Related:  

Understanding Inside Money & Outside Money

Understanding the Modern Monetary System

*  It’s more accurate for me to describe Bitcoin as being endogenous up to its fixed level at which point it becomes a purely exogenous fixed money supply.  

Some Thoughts on the Future of Home Prices

I was reading this report from Zillow on the future of home prices and it got me thinking about some of the macro trends in real estate.  I’ve turned much more constructive on housing in the last year than I had been for the past 5-6 years.  Before about 12 months ago I wouldn’t have told anyone to purchase a home in the USA, but about a year ago I started saying:

“If you’re planning on living in a house (as in, 10 years of actually living in a home) then you should have no great fears about buying today.”

Admittedly, the year over year surge in home prices has been greater than I expected, but the halt in price declines doesn’t surprise me at all.  After all, we’ve fallen 30%+ from the peak in many areas so the risk/reward structure of the real estate market has shifted favourably for buyers.   But I do worry that the misconceptions regarding housing persist as this quote from the Zillow report implies:

“We’ve just finished compiling our Q1 2013 Zillow Home Price Expectations Survey (ZHPES), where professional forecasters provide predictions for housing market growth in the near term. This survey marks a break with the past in that the survey benchmark is now the national Zillow Home Value Index rather than the Case-Shiller index. The prediction for appreciation in 2013 is 4.6 percent, with the lowest projection at 3.5 percent depreciation and the highest at 8.5 percent appreciation. This edition of the survey was compiled from 118 responses, including the projections of economists, market and investment researchers and real estate experts.

It’s also interesting to break up the market by growth periods to compare historical annual average rates to expectations, as done in Figure 2 above. Covering expectations for annual average growth to the end of 2017, the average of all respondents, at 4.1 percent, is above the pre-bubble average of 3.6 percent. Indeed, the optimists, on average, seem to expect the recovery to continue modestly picking up speed. And while on average the pessimists expect things to slow, it would not be too far below the pre-bubble average.”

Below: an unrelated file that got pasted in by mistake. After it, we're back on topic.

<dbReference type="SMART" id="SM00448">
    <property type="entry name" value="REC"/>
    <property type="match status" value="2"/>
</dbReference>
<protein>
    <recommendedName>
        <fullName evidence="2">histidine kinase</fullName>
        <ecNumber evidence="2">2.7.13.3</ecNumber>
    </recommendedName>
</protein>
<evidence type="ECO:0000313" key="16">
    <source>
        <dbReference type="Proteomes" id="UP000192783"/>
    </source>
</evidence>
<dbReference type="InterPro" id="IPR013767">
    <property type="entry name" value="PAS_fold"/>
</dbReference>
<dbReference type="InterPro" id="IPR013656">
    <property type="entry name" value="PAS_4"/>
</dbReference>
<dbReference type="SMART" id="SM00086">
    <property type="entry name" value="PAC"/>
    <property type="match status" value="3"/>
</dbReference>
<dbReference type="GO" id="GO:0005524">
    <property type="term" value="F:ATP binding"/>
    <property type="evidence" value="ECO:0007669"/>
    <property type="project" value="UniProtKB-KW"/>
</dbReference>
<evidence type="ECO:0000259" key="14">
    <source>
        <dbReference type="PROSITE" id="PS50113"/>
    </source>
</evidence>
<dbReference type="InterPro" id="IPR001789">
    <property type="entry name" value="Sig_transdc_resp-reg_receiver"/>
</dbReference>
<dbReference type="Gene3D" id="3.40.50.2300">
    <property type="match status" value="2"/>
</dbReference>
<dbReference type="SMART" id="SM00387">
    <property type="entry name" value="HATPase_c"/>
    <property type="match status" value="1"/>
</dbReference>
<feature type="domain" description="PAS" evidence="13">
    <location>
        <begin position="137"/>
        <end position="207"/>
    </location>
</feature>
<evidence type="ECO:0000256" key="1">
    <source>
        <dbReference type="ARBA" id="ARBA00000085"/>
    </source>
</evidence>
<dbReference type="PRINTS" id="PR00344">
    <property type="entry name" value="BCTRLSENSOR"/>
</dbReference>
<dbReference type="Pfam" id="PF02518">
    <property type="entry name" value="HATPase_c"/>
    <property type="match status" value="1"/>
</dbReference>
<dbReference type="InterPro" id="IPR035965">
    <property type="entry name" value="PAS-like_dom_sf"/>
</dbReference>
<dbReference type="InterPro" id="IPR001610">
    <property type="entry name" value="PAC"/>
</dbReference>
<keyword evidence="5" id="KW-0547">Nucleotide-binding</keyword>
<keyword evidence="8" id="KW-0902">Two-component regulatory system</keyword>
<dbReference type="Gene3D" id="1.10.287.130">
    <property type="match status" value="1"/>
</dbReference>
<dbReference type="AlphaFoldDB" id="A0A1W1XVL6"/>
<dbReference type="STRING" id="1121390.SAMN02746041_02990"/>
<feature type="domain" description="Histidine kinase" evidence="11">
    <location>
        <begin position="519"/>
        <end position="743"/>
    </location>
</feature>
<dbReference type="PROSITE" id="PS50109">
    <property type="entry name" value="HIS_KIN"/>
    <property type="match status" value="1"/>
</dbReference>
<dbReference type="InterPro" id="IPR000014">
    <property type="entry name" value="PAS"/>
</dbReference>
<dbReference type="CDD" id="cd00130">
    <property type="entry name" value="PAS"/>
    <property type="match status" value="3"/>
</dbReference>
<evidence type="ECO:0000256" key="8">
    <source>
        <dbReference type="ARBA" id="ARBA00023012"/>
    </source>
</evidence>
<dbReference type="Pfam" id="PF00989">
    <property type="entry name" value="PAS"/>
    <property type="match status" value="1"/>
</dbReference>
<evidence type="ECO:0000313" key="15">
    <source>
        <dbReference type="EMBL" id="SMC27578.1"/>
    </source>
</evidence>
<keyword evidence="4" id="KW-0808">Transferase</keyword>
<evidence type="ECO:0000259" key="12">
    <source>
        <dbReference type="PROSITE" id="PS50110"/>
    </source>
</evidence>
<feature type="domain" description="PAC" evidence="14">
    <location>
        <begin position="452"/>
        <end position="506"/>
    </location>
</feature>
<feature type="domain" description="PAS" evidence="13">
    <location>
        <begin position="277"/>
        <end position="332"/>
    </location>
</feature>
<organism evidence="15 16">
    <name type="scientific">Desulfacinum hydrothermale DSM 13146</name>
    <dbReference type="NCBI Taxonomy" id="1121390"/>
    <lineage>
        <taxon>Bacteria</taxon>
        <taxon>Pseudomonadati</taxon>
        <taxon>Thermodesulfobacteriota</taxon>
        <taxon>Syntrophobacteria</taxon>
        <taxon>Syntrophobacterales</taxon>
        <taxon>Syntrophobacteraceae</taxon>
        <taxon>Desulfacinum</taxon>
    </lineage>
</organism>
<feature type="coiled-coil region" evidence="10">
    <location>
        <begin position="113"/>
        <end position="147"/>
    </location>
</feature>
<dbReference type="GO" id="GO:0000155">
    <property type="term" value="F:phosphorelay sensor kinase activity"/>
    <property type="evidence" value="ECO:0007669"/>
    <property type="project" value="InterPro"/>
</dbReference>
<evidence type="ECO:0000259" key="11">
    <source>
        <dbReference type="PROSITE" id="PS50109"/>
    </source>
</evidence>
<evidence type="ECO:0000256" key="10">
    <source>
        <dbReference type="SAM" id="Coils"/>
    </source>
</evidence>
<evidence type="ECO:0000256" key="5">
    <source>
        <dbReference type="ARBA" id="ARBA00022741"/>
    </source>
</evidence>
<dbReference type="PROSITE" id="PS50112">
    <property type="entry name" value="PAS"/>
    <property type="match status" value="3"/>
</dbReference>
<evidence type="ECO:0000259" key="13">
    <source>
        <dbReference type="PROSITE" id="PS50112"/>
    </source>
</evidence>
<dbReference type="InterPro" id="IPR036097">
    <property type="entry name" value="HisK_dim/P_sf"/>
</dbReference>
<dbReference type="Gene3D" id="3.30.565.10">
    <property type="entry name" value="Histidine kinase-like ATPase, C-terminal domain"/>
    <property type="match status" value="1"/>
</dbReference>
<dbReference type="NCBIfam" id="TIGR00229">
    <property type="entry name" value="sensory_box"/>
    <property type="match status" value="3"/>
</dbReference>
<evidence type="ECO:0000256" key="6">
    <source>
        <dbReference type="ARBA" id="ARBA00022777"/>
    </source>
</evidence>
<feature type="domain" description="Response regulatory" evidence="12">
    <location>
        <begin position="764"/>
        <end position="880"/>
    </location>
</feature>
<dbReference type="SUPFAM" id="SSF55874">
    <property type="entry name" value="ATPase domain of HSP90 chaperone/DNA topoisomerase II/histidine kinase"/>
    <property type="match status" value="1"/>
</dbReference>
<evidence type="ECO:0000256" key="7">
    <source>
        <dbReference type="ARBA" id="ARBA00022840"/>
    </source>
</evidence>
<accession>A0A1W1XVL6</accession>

Real estate returns are not rocket science.  Because they’re such a huge portion of the consumer balance sheet they tend to be tied very closely to wage growth.  Wage growth, by definition, is very closely tied to the rate of inflation.  That explains why the long-term historical return of real estate is roughly in-line with the rate of inflation.  But this survey from Zillow shows that real estate “investors” are probably still too optimistic.

I’ve compiled the same data using the Case Shiller nominal price index in figure 1 below.  US real estate has averaged about 3.7% since 1890.  That’s just a tad above the average historical inflation rate of 3.2% in the USA.  When I started calling housing a bubble back in 2005 it was largely due to this one simple mathematical reality – house prices cannot deviate from wage growth in perpetuity.  So when Robert Shiller started posting his famous inflation adjusted house price chart (figure 2) all over the place it should have sent us all into a worried frenzy.  But it didn’t for some reason.  Instead, most people shrugged it off and it directly contributed to one of the worst economic calamities in US history.